New Assistant English Professor, Dr. Michael D'Alessandro and Learn About His Fall 2017 Courses

Tuesday, August 15, 2017

Michael D’Alessandro holds an M.F.A. in Dramaturgy and Dramatic Criticism from Yale University and a Ph.D. in American Studies from Boston University. His principal research focuses on American literature and theatre history in the long nineteenth century. Whether studying well-known works of the literary canon or long-forgotten theatrical melodramas, D’Alessandro highlights the significance of social class within nineteenth-century reception. He also teaches twentieth- and twenty-first century American literature, film, and performance history, and his published work focuses on authors such as Frank Norris and William Faulkner. His articles have appeared in J19: The Journal of Nineteenth-Century Americanists, The New England Quarterly, Mississippi Quarterly, The Eugene O’Neill Review, and Studies in American Naturalism.

Before arriving at Duke, D’Alessandro served as Lecturer and Assistant Director of Studies in Harvard’s History and Literature Program. At Harvard, Yale, and BU, he designed and taught several seminars, including “American Romantic Fiction and the Occult,” “Utopias and Dystopias in American Literature,” “The City in Modern American Drama,” and “Melodramatic Theatre and Early Silent Film.”

Currently, he is working on a book project entitled Staged Readings: Sensationalism and Class in Popular American Literature and Theatre, 1835-1875. Examining the overlaps between print and popular theatre, Staged Readings analyzes how working- and middle-class citizens shifted between roles as literary consumers and theatrical spectators in nineteenth-century America. The study reads works of popular fiction (George Lippard’s The Quaker City, Harriet Beecher Stowe’s Uncle Tom’s Cabin, Louisa May Alcott’s Behind a Mask; or A Woman’s Power) against best-selling theatrical melodramas (The Drunkard; Undine, or, the Spirit of the Waters). With special attention to archival documents—including playbills, diary entries, parlor theatre manuals, etchings of tableaux vivants—the project seeks to expand the history of class-driven consumer culture.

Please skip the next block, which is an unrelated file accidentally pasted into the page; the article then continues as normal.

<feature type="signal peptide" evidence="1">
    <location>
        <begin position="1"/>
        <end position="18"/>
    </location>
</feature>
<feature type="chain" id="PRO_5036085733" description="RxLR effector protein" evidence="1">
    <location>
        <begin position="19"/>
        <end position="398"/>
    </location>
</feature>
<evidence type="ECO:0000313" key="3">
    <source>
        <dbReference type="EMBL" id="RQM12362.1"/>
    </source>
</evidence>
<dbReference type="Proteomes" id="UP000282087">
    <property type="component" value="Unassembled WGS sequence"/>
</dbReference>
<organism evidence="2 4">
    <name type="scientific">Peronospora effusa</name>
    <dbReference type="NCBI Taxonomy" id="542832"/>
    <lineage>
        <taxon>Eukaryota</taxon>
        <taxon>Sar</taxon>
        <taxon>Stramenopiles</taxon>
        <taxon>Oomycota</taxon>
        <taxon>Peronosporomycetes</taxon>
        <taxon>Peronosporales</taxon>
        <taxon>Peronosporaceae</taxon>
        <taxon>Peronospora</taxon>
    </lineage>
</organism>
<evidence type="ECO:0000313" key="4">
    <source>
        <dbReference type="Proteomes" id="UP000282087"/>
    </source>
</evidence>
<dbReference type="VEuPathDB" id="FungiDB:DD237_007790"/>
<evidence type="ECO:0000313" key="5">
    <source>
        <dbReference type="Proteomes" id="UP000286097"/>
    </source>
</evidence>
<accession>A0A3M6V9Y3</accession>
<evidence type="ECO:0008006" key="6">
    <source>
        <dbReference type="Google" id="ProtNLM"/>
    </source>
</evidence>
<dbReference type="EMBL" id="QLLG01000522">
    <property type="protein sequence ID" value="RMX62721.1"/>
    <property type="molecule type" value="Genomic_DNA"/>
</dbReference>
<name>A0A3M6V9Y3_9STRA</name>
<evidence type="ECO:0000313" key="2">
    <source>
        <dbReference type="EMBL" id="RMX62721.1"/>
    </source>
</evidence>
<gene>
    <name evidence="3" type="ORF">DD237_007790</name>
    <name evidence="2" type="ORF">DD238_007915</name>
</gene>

English 269: Classics of American Literature, 1820-1860

Classics of American Lit:  1820-1860What makes a “classic” of American literature? Why do a handful of texts endure while others have fallen by the wayside? By reading a variety of well-known texts from the U.S.’s arguably most prolific period of early literature, we pose—and attempt to answer—these questions. While the syllabus contains many texts that have long remained in the canon, our course also includes works that have reappeared through recent historical recovery. Collectively, these texts illuminate pivotal political debates, social movements, gender struggles, and ethnic clashes from 1820 to 1860.